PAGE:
"We cannot just communicate a meaningless collection but rather brands need a unique hook, or personal touch"
ON THE FUTURE OF FASHION
NICK SULLIVAN: In terms of how the industry operates itself, it’s too early to say for sure. In many ways, like trends, the idea of fashion weeks and watch fairs were already being questioned before COVID-19 appeared. Fashion has not been based on having two collections for years, but we attend the shows twice a year.
That said having lots of brands showing in one place at one time makes sense because you get the whole picture in just a few days. We need that creatively and actually being there is vital. It won’t be business as usual, but it might be more sensible.
Oddly, although we are stuck at home and relying on digital even more than before, I see people are rediscovering the value of non-digital activity too like cooking, making things, reading. Maybe it’s just in an effort to distract themselves. I remain a big believer in both print and digital and I see both developing as complementary to each other and equally vital facets, especially of a brand like Esquire.
"I am sure more brands will go into the digital arena to create or replicate that offline fashion fantasy into the online world."
EDWARD CRUTCHLEY: Sustainability and a focus on local manufacturing is something that we have been doing since I started making collections and this is something that really cores to our practice. I hope that people will now become more mindful of what sustainability actually means, but the focus will still be on things that aren’t that effective such as PET recycling and the use of organic fabrics. If we really want to make a change, especially in the current situation, we need to focus on jobs and skill retention and elevating and explaining how clothes are made.
BOHAN QIU: Brands have to rethink their strategy to adapt to the digital world. With COVID-19, we are forced to change our lifestyles, and with digital being a huge part of it, brands will have to also be present. [The recent Shanghai Digital Fashion Week, which partnered with Alibaba’s Tmall to create an online platform for designers to showcase their wares] was a good learning curve to understand how to balance the artistic expression of a fashion brand with a human touch, while generating sales conversion.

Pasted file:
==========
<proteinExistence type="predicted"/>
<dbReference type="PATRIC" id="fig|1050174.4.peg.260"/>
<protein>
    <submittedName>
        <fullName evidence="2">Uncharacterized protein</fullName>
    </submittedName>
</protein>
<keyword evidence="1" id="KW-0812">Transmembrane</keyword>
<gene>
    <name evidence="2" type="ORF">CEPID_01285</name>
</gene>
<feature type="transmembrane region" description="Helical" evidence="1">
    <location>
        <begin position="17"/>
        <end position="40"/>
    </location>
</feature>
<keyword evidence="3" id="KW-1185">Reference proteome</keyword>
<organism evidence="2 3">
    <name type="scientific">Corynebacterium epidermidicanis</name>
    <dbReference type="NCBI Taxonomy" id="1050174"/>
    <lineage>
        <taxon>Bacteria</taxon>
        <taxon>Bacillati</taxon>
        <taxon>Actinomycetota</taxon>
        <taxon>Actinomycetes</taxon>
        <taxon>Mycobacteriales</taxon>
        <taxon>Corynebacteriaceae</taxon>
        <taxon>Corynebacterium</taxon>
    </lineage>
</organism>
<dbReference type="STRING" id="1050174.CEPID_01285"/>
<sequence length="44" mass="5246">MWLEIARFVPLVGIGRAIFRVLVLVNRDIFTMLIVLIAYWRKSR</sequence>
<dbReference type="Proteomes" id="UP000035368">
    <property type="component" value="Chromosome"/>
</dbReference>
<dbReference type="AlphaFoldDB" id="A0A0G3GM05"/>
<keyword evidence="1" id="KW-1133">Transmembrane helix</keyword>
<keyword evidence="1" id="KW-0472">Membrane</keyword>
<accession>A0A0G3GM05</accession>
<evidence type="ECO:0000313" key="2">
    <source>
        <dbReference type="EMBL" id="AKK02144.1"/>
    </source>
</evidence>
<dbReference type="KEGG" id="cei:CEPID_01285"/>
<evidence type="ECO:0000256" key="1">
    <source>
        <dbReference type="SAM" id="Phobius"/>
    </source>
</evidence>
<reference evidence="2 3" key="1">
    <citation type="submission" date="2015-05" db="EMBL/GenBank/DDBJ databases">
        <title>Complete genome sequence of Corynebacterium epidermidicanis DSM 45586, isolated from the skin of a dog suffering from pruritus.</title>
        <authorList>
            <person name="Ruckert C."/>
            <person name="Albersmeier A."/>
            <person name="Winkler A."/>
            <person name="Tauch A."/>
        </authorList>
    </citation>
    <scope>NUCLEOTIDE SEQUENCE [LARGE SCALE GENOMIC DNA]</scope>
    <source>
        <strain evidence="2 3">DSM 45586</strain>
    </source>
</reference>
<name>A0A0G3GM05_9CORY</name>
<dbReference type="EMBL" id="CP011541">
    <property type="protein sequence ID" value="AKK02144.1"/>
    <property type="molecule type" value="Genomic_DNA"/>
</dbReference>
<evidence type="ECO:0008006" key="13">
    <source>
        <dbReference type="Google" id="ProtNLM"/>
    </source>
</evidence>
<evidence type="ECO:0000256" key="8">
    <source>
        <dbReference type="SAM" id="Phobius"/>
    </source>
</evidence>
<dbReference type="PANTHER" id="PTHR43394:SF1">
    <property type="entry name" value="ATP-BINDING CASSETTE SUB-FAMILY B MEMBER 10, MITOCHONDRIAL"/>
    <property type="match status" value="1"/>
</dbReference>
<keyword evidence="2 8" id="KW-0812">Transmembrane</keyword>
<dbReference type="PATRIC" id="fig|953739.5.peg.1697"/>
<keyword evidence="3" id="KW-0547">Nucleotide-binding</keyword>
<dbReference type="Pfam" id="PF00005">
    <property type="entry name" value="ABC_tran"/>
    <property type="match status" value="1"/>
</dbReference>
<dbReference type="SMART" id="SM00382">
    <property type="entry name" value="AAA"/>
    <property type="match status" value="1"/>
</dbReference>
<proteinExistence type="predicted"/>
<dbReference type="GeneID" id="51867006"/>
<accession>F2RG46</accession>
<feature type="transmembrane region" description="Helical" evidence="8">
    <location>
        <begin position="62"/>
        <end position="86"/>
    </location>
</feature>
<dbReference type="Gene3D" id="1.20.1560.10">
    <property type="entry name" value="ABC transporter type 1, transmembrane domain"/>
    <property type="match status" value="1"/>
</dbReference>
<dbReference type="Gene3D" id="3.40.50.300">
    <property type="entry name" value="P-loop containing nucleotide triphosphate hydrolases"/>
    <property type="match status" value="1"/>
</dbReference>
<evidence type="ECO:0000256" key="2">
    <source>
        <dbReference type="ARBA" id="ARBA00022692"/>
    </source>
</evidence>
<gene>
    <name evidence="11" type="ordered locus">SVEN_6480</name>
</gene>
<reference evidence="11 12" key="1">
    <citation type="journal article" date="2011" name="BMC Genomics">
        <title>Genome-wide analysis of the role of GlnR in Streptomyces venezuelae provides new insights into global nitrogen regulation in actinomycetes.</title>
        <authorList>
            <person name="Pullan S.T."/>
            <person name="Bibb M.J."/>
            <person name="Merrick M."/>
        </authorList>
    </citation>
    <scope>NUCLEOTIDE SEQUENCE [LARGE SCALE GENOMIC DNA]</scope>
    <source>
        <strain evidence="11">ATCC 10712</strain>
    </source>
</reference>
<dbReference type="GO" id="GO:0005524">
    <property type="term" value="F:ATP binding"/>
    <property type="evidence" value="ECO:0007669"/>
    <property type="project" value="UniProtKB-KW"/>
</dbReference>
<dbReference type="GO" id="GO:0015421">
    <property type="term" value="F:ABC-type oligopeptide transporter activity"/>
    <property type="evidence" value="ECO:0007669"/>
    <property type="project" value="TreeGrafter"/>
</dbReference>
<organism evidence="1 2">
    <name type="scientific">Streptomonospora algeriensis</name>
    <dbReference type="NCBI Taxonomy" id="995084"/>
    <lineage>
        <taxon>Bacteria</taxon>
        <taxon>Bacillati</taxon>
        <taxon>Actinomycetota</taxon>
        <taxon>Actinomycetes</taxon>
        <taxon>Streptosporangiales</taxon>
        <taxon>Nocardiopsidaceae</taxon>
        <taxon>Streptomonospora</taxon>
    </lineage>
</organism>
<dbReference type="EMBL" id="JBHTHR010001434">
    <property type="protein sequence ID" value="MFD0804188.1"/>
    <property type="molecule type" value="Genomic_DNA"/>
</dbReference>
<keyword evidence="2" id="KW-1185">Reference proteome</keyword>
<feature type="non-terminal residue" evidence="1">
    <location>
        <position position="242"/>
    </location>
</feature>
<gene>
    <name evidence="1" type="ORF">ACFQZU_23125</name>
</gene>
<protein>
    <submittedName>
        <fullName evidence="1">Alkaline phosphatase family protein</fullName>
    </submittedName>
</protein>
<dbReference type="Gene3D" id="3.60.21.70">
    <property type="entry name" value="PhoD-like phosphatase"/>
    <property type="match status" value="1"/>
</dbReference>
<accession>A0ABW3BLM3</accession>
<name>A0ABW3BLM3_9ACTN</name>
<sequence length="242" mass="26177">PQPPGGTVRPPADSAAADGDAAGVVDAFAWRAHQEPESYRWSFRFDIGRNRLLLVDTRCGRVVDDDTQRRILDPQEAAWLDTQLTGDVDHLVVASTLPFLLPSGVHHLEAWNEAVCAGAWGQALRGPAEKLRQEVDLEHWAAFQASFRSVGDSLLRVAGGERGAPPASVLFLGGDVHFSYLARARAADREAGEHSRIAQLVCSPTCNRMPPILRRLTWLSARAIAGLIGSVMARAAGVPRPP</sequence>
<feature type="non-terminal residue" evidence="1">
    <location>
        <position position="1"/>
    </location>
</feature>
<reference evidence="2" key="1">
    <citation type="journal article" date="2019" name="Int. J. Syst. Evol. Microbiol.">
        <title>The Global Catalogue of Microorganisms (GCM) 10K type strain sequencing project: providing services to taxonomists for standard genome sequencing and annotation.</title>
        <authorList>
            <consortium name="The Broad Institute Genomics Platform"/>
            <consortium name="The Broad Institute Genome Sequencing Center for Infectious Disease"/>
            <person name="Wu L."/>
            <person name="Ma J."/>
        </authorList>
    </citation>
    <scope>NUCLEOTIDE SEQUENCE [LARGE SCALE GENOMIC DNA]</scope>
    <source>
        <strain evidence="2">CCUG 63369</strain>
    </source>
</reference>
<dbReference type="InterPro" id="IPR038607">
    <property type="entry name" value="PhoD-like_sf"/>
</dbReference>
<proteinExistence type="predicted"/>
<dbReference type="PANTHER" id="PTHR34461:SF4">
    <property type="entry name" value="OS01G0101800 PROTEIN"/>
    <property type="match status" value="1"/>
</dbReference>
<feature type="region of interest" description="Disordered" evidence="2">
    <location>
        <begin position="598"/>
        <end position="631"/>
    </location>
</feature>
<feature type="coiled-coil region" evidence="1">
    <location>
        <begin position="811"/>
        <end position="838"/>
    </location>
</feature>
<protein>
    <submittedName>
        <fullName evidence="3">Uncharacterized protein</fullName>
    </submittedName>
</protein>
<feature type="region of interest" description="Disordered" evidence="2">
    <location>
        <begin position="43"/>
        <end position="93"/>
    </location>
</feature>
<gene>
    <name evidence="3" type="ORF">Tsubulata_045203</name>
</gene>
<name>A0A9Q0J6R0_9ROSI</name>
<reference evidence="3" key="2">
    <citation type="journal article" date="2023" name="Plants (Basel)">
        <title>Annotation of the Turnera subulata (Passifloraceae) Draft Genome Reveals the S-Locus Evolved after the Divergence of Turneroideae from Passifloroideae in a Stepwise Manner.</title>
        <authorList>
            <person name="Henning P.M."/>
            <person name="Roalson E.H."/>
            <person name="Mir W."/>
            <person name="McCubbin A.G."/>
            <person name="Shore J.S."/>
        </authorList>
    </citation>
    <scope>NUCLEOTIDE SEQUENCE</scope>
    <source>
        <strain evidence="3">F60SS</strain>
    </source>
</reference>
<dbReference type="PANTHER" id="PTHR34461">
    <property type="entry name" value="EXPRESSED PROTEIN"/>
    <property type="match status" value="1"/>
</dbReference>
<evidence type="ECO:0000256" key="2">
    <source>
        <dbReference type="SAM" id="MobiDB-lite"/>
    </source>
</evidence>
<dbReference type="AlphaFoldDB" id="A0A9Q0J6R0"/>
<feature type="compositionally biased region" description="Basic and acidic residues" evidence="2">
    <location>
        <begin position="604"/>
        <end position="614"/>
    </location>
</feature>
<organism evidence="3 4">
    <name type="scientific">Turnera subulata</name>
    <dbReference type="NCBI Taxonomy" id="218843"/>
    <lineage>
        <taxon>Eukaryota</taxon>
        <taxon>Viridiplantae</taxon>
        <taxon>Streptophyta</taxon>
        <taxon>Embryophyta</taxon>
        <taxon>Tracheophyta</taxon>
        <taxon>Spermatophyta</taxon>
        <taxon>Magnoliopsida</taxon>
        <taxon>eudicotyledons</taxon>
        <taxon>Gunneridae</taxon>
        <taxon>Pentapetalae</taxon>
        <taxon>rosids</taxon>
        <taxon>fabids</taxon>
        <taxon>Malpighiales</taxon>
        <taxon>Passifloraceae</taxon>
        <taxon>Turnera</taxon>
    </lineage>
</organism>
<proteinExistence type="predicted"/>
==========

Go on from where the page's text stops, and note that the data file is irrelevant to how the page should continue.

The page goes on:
For example, conceptual videos to present their collection, having a panel discussion during a hot-pot meal and putting on a mini- theatre programme. The key to winning is how you engage in real-time with the audience to keep them interested. Brands will need to continue innovating the artistic expression of a fashion show aspect, but this method of direct-to-consumer engagement can definitely live on.
When the brands collectively succeed in this new arena, it helps them question the cost of putting together a fashion show, flying hundreds of people around the planet and creating massive sets for a 20-minute show before disposing of them. There is also the notion of sending multiple parcels around the world for a single fashion shoot. I am sure more brands will go into the digital arena to create or replicate that offline fashion fantasy into the online world.
"I hope comes out of this it is an appreciation of the selflessness of the people around us who are working to keep us all safe."
ON THE POSITIVE ASPECTS
NICK SULLIVAN: I’m an optimist at heart so I like to believe we will come out of this with a slightly clearer vision of what matters in life and be less obsessive about immediate gratification, shallowness and maybe develop a little more refined appreciation for owning things that are genuinely worth the money.
EDWARD CRUTCHLEY: If there is one thing that I hope comes out of this it is an appreciation of the selflessness of the people around us who are working to keep us all safe.
BOHAN QIU: It’s a great time to put a pause on things. From blind consumption and environmental destruction to how society uses digital tools. It forces humans to evolve and adapt, and appreciate what really matters in life